Aftermonths of conflicts, the Swedish Film Agreement - which sees $30m of governmentsupport channelled into local film-making - has been extended for another year,until the end of 2005.

Theagreement was due for renewal at the end of this year - but looked as though itwould be blocked following complaints from American distributors that Swedishexhibitors were making money on bookings via the internet and not passing themon to the production fund. The Swedish Film Institute called it the most severesituation in the history of the Swedish Film Agreement.

Earlierthis spring, a number of Swedish movies scheduled for early 2005, includingJosef Fares's new feature Zozo, were running the risk of being cancelledor postponed as a result of the conflict.

Now allparties have agreed on an extension of the agreement for 2005. The parties,which include representatives from the state and the Swedish film industry,have also decided to work on a new film agreement for 2006. The work is to befinished on Sept 30 this year.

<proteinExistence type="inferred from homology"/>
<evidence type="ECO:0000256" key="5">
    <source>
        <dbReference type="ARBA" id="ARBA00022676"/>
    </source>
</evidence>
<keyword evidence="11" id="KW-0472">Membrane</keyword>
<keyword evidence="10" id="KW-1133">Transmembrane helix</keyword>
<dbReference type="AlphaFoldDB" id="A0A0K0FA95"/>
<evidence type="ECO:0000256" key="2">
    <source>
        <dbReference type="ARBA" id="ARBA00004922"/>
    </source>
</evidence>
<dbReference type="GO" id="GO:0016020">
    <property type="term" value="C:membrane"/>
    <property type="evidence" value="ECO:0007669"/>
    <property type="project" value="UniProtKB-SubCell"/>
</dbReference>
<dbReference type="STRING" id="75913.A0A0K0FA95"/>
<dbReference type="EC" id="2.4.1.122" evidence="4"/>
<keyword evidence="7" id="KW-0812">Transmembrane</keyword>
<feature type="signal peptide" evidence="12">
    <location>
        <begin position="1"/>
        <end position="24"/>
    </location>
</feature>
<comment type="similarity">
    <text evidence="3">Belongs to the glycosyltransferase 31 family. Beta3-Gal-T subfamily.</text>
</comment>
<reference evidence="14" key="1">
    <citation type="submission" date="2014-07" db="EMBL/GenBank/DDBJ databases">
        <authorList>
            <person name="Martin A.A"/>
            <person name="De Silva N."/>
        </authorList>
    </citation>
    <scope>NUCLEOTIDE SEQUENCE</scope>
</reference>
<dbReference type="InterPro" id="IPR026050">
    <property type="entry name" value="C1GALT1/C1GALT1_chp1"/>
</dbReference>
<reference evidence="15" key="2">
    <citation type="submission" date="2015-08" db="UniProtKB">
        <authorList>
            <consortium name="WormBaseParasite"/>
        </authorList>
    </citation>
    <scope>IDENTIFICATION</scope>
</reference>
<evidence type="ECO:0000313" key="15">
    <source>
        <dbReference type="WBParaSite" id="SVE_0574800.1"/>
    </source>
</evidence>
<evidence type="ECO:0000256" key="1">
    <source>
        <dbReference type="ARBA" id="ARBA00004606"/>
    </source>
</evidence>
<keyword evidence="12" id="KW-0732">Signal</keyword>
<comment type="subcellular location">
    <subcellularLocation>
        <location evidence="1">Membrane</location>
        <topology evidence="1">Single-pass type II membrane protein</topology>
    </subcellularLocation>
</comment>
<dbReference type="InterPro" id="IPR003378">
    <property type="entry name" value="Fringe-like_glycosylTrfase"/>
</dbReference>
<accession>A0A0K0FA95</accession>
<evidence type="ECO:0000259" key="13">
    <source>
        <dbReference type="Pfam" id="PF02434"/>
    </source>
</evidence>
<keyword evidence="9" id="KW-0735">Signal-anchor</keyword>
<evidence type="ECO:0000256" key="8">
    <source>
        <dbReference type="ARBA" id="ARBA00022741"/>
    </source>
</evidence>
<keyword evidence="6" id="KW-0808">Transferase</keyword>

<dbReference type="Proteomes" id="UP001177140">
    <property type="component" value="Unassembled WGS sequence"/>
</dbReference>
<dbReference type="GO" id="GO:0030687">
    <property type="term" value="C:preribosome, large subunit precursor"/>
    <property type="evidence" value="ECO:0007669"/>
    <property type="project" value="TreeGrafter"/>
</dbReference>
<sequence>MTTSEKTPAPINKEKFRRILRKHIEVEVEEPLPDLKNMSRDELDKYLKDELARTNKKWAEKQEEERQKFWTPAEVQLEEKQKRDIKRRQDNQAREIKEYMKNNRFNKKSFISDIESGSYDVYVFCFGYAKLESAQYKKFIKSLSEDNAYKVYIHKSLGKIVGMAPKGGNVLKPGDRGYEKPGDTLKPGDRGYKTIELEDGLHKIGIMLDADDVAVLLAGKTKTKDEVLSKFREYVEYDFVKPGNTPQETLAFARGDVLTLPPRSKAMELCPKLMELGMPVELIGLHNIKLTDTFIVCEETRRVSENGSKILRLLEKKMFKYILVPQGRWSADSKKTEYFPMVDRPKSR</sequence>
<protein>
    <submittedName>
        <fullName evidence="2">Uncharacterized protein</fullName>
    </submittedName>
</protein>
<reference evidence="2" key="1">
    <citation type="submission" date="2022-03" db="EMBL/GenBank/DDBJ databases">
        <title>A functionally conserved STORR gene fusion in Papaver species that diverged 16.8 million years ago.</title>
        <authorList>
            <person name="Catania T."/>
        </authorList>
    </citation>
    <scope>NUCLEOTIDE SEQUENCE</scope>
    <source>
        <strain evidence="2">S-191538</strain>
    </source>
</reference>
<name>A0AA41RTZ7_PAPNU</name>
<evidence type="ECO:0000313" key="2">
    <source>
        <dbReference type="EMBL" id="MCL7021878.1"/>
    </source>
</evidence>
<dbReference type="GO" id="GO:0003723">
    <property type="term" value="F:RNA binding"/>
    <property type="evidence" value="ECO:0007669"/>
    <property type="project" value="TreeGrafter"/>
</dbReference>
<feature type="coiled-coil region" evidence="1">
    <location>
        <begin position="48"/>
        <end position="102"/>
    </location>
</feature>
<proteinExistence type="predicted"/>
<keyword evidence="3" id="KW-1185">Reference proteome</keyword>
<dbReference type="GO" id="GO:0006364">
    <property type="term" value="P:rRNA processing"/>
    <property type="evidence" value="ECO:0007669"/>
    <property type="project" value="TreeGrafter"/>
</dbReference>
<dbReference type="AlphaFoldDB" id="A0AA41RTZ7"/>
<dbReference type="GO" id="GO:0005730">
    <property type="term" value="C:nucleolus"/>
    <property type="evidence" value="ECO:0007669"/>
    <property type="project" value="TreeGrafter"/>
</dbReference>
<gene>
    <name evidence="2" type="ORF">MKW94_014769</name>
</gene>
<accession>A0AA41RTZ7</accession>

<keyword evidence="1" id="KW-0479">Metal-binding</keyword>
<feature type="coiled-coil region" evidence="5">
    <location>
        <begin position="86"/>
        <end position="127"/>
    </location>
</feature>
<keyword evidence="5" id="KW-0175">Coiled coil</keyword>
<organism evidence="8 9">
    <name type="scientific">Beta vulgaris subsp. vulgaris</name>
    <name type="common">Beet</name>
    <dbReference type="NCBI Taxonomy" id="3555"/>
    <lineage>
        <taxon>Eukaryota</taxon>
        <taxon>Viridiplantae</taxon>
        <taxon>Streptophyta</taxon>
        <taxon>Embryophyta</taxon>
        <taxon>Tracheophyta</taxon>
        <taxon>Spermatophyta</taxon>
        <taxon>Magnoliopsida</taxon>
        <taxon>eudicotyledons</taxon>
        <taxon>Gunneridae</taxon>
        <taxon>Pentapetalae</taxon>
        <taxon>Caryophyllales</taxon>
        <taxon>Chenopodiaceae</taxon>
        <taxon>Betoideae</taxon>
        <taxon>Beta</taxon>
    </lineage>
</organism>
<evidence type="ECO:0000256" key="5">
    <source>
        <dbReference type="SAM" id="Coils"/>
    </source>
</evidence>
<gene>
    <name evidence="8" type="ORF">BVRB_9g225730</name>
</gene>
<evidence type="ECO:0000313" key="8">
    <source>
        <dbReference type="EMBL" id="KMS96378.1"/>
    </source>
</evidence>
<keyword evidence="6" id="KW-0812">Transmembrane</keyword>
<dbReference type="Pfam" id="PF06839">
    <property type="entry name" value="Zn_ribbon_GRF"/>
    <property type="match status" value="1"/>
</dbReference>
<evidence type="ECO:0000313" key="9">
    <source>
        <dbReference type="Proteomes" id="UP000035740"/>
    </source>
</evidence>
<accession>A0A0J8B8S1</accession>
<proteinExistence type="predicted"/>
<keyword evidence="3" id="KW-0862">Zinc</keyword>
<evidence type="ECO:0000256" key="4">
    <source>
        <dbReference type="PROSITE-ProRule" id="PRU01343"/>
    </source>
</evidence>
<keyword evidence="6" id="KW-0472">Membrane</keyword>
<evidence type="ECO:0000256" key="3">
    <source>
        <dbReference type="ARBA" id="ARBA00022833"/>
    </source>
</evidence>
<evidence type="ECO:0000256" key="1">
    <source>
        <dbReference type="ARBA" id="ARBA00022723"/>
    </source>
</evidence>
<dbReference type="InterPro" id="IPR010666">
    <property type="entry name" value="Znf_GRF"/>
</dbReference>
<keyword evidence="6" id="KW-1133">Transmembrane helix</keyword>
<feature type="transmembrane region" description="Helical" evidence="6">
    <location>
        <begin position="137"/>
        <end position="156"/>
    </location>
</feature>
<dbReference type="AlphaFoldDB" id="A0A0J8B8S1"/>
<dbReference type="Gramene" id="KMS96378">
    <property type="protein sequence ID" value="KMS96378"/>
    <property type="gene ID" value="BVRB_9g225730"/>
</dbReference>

"I am veryhappy and relieved that the parties have taken their responsibility and willwork on a solution to renew the film politics. A prolongation is naturally veryfavourable compared to the disastrous consequences that otherwise would have hitall parts of the film industry, said Ase Kleveland, CEO of the Swedish FilmInstitute.

Still,Kleveland adds that the near future will be harsh for the Swedish FilmInstitute.

"2005 willbe a difficult year when we will have to count on funding cuts in the region of$2.63M (SEK 20M). This means less money for film production as well as filmculture," she said.